Minnesota Fringe Festival 2011

My Fringe

A Good-Natured Gut

LS Dance Collaborative

Choreographed by L Schoenborn/J Schuett/C Kaivo

Dance, Storytelling/Spoken word

For ages 12+

Darwin once speculated that human emotion was the product of natural selection; gut feelings that proved to be advantageous in furthering the survival of our species. While today’s Homo sapiens have evolved to experience a nuanced array of feelings, A Good-Natured Gut harkens back to the basic roots of our emotion. Through innovative and original movement, LS Dance Collaborative explores the physicality of our fear, sadness, anger, disgust and joy. Set to a constellation of alternative rock, classical cello and spoken word, this show examines the inner workings of our hearts, heads, and guts.

"These women...seemed fully engaged. Their faces registered emotion - either internally, or in response to their dance partners, sometimes even to the presence of the audience watching them. It was refreshing to see fully human beings in motion. Because they were more emotionally engaged, so was I."-Matthew Everett, TC Daily Planet.
Full review:



Liz Schoenborn
Role: Producer/dancer/choreographer
Liz is a 2010 graduate of Hamline University and lifelong dancer. She has had the privilege of working with notable artists such as: Mad King Thomas, Kaori Kenmotsu, Eddie Oroyan, Judith Ries, Jeffrey Peterson, Erinn Liebhard, Jamey Garner, and Leslie O'Neill. When not in rehearsals, Liz can be found eating unappetizing amounts of cheese, geeking out over graphic novels, and embarrassing her friends in public. Many thanks to my parents and David. Lastly, love to John, Cor, and Schuett.

Jessica Schuett
Role: Producer/dancer/choreographer
Once a classically trained ballet, voice and piano student, Jessica vowed to forsake all artistic callings while she pursued her college degree in something practical. Not surprisingly, she caved and joined the Hamline University dance ensemble in her first week of college. There, she met Liz and Coralee, whose guidance led her to such accomplishments as turning a cartwheel. When she isn’t dancing, Jessica can be found in a McDonald’s drive thru or hustling overpriced shots of kool-aid at a bar in Uptown. This fall, Jessica will be leaving her booty shorts behind and donning hipster garb to pursue her graduate degrees in applied social and community psychology at Portland State University.

Coralee Kaivo
Role: Producer/dancer/choreographer
Coralee Kaivo has spent the better part of her life in the dance studio. While her peers were learning useless skills like reading, writing and arithmetic, Coralee was perfecting her plié and practicing spotting on playground tire swings, office swivel chairs, and other unapproved dance equipment. A graduate of Hamline University, Coralee’s day job involves sniffing out, hunting down, and putting fear into the hearts of shoplifters at the Mall of America. On any given Friday night, you can find Coralee sipping tequila and singing Spanish karaoke songs at your local Mexican bar.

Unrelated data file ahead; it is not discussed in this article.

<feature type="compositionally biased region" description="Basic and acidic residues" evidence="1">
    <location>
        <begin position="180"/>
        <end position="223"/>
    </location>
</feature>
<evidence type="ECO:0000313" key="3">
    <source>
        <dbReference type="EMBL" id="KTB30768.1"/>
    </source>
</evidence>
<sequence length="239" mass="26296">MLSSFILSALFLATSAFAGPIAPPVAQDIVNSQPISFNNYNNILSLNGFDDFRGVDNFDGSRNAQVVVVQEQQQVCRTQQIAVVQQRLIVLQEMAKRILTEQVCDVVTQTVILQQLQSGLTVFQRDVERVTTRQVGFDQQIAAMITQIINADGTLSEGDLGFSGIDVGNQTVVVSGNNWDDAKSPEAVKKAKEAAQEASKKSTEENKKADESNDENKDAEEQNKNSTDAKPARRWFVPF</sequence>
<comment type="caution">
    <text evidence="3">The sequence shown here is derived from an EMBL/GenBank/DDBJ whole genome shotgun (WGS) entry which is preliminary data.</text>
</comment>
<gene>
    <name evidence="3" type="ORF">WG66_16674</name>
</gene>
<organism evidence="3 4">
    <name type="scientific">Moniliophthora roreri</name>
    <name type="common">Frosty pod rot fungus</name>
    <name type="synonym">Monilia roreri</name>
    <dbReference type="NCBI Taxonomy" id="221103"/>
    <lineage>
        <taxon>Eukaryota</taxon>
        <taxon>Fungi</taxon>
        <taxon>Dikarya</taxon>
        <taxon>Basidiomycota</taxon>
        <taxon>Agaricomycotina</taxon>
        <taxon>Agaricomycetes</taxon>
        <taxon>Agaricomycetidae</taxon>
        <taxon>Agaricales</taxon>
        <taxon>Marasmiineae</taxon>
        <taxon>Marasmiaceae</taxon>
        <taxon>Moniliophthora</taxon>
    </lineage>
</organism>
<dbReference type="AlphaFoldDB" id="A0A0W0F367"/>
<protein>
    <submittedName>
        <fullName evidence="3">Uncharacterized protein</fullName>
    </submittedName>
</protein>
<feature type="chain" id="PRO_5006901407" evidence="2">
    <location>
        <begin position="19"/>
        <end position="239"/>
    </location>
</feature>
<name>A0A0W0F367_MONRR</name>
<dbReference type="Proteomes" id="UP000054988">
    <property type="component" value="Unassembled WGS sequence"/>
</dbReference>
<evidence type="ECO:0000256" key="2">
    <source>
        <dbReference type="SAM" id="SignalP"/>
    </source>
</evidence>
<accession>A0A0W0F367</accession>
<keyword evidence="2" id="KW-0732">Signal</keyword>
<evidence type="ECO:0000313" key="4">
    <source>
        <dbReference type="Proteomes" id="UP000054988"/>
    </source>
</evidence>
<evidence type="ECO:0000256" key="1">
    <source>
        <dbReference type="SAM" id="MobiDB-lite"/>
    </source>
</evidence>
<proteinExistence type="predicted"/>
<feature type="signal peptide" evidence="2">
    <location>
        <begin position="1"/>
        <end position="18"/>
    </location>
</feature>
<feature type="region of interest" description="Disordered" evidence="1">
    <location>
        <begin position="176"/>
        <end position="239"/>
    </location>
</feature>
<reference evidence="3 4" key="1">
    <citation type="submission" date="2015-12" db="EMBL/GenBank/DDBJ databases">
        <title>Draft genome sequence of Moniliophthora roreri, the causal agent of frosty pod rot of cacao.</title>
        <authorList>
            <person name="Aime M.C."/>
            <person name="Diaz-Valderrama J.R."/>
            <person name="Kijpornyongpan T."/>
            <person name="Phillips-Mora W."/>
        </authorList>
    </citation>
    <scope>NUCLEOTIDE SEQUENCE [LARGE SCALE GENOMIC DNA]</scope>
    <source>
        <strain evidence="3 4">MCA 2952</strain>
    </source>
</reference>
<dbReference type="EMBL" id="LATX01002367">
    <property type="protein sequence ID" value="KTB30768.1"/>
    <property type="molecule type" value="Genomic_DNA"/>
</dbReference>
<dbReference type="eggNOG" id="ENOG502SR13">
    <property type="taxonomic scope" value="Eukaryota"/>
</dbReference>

John Devereaux
Role: Cellist

David Williams
Role: Stage Manager
Unlike Liz, Jessica, and Coralee, David possesses no artistic qualities. Another grad of Hamline University, he has a BA in Communication Studies. David mostly plays video games, works too much, and always has an irrelevant story to tell. He also has an undying love for his cat, Homeboy.

Role: Hip Hop/Spoken Word Artist
A-Quil is a Hip Hop & Spoken Word Artist from Saint Paul, Minnesota. He’s known for blending passion, wit, lyricism, political awareness, social critique, and self reflection in all of his art. Since 2001, he’s been blessed to release several musical projects and perform at numerous colleges and venues throughout the Midwest, New York, and a few locations outside the U.S. He’s also made many radio appearances, and continues to garner international recognition for his contemporary, yet progressive style of Hip Hop.
A-Quil has created two recordings specifically for A Good-Natured Gut.

You must be logged in to review shows.
Log in now.

Needs tightening, more dramatic constras
by Suzanne Sharrock Follow this reviewer
Rating 1 kitty
Highly recommended by a good friend, I had great hopes. I sat though it - bored, bored, bored - a few women prance through semi-poorly executed ballet/modern dance moves (charitably some of the moves by themselves were good) by no really coherent whole every emerged. Long empty pauses between pieces. Awkward moments when not sure if appluse was wanted/needed. They need more folks, more choreography, and a cellist with a some what better ear for music (unless it was really all supposed to be off -key). I love the shows really, but this one, second to last on Sunday afternoon, but seem to tire out the very small audience as well as myselfl, in contrast to say, Red Resurrected the night before which had everyone on the edge of the seats. Learn

Sunday afternoon at the Lab
by Beatrice Duculan Follow this reviewer
Rating 4 kitties